____My cat falls frequently.
____My cat's gait is stiff or laborious.
____My cat is wobbly when walking.
____My cat is unable to jump at all and/or as high as previously.

Possible interventions for yes answers: pain medication addition or adjustment, physical therapy, pet steps, heating pad on low setting with thick towel over the heating pad.

Happiness/Mental Status
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Another important area of consideration is the cat's mental status and happiness. Consider the following:
____My cat does not express joy and interest in life.
____My cat does not respond to the people that he/she used to respond to.
____My cat does not want to play with toys or do other things that he/she used to enjoy.
____My cat seems dull, not alert, or depressed.

General Behavior Patterns
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Changes in normal behavioral patterns are often a key indicator of how well and animal feels. Consider the following:
____My cat is hiding or sleeping in odd places.
____My cat doesn't greet me when I come home and he/she used to.
____My cat is overly clingy and is following me around and he/she never used to do this.
____My other cats are treating this cat differently - they are overly attentive or ignoring him/her completely.
____My cat doesn't care about what is going on around him/her.

Owner Perceptions
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Many times an owner is aware that their cat is suffering but does not want to give up on their cat. Consider the following:
____I wouldn't want to live if I were in a similar situation.
____I would be painful if I were in a similar situation.
____I have made appointments for euthanasia for this cat cancelled or didn't show up.
____I am holding onto this cat for some sentimental reason. (Examples: the cat belonged to a now deceased family member, the cat helped me through a hard time in my life, etc.)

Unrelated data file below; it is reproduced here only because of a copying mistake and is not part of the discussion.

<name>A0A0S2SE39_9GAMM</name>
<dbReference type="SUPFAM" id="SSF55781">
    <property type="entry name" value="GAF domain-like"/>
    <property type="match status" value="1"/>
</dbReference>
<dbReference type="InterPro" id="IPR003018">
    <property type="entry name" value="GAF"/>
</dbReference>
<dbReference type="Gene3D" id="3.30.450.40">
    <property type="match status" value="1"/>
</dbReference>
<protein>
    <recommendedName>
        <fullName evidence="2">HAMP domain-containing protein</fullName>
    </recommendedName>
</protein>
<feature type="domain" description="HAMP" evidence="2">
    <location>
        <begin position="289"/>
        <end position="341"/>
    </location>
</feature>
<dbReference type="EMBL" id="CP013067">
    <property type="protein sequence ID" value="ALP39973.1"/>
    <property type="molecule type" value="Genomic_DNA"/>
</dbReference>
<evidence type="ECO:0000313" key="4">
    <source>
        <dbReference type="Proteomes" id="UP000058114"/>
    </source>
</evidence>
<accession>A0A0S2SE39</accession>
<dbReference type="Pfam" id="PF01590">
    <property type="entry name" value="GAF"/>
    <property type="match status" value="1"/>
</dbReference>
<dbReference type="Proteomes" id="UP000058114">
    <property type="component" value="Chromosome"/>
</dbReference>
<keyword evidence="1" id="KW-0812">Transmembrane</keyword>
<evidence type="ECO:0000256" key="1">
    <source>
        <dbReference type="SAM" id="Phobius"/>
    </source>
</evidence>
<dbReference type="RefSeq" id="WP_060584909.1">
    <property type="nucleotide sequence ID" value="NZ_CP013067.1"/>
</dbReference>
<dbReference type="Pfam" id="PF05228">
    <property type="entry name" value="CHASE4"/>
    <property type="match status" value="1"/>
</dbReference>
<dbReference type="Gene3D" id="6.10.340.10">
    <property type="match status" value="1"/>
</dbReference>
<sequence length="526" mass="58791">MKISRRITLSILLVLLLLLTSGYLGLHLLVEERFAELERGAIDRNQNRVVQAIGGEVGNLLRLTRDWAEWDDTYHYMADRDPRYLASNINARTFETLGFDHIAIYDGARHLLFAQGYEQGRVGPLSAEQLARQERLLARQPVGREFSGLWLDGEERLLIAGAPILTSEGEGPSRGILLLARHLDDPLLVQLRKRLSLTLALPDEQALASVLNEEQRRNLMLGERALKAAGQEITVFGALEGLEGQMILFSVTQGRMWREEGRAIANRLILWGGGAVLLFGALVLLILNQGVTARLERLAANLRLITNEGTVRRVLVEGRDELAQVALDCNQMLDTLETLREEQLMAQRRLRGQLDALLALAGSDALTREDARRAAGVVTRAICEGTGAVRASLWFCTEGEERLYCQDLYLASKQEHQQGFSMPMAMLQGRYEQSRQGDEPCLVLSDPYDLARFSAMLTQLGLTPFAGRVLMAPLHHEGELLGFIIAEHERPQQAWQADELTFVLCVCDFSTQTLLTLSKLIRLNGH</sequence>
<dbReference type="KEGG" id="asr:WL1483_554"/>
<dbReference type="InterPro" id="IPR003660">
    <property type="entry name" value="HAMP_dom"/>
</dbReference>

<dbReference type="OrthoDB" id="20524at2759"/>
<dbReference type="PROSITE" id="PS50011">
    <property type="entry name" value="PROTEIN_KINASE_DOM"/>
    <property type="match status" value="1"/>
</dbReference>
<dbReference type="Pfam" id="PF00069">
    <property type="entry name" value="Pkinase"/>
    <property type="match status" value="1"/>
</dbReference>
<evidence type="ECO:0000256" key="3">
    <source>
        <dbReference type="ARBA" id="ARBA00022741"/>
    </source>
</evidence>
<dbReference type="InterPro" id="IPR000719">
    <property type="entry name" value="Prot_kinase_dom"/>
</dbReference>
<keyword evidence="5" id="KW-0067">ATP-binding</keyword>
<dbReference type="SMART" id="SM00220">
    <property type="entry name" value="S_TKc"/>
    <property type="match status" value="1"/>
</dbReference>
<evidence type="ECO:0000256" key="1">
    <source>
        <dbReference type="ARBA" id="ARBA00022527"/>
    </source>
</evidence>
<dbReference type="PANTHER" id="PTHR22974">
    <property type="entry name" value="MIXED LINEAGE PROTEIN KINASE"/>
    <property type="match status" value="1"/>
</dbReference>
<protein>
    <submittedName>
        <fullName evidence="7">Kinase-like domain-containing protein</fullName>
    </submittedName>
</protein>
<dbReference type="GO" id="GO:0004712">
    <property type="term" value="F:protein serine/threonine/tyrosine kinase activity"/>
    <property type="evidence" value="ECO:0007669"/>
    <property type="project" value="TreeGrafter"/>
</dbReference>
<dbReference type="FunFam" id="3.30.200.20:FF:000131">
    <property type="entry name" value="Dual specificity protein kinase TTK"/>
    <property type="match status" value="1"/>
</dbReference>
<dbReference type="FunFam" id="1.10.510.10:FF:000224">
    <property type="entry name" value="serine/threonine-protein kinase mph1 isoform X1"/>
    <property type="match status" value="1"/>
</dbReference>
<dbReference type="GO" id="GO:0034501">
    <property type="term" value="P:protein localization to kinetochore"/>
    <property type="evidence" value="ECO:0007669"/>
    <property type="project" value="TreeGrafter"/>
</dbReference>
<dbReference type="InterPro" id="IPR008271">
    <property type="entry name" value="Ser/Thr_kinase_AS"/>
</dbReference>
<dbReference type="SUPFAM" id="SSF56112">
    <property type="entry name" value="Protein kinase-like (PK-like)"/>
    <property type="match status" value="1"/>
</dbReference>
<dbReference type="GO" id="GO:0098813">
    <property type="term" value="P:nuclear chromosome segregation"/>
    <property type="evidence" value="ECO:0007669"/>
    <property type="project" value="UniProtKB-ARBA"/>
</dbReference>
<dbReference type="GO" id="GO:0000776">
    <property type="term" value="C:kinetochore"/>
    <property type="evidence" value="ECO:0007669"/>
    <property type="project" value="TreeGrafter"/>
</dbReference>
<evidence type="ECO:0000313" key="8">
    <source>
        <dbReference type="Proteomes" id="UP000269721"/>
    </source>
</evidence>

____ My cat is having more bad days than good days.
____I have had to redefine a "good day" compared to weeks or months ago.

Unfortunately, there isn't a simple point system or scale that will tell you exactly what do for your cat. However, the more yes answers you have, the more likely it is that your cat has a compromised or poor quality of life. Cat owners may also find helpful a "Quality of Life Scale," written by Dr. Alice Villalobos (http://www.veterinarypracticenews.com/images/pdfs/Quality_of_Life.pdf).

It is always painful for cat owners to watch their beloved feline friends suffer and physically decline. A decision to euthanize a cat is very painful and heart-breaking for all of us as cat owners. If changes to improve quality of life, such as some of those mentioned above, are not possible or not helping in making your cat feel better, humane euthanasia is likely a loving and appropriate decision. People often prefer that their cat die naturally in the comfort of their own home, this is fine as long as the cat is not suffering. Unfortunately, this is not often the case. Home euthanasia by a housecall veterinarian may be elected, sometimes one of your own Cat Hospital of Chicago veterinarians is able to make a home visit for this purpose. Please do not hesitate to contact one of our hospital technicians or nurses or your Cat Hospital of Chicago veterinarian if you need help in making your decision of what is best for your cat.

Please do not hesitate to contact us to further discuss this handout and your cat's specific situation.

As veterinarians at Cat Hospital of Chicago, we have a responsibility to provide guidance on end of life issues on behalf of our patients. Our goal is to maintain and enhance the quality of life of our patients. This includes all of the welfare concepts defined in the Five Freedoms, i.e., freedom from physical discomfort, freedom from hunger, thirst and malnutrition, freedom from fear and distress, freedom from pain, injury and disease, and freedom to express normal patterns of behavior. Quantity of life may be an important consideration in human medicine, but we recognize that cats are constitutionally incapable of conceptualizing quantity of life. Cats do, however, have an incredible ability to appreciate quality of life. It is centered on this principle alone that the veterinarians at Cat Hospital of Chicago focus on being passionate and compassionate patient advocates.

The information provided is for educational purposes only and is not intended to take the place of your regular veterinarian. Please do not hesitate to contact your regular veterinarian if you have questions regarding your cat.

Very loosely adapted from Quality of Life Scale, Veterinary Practice News, June 2006, pg. 24.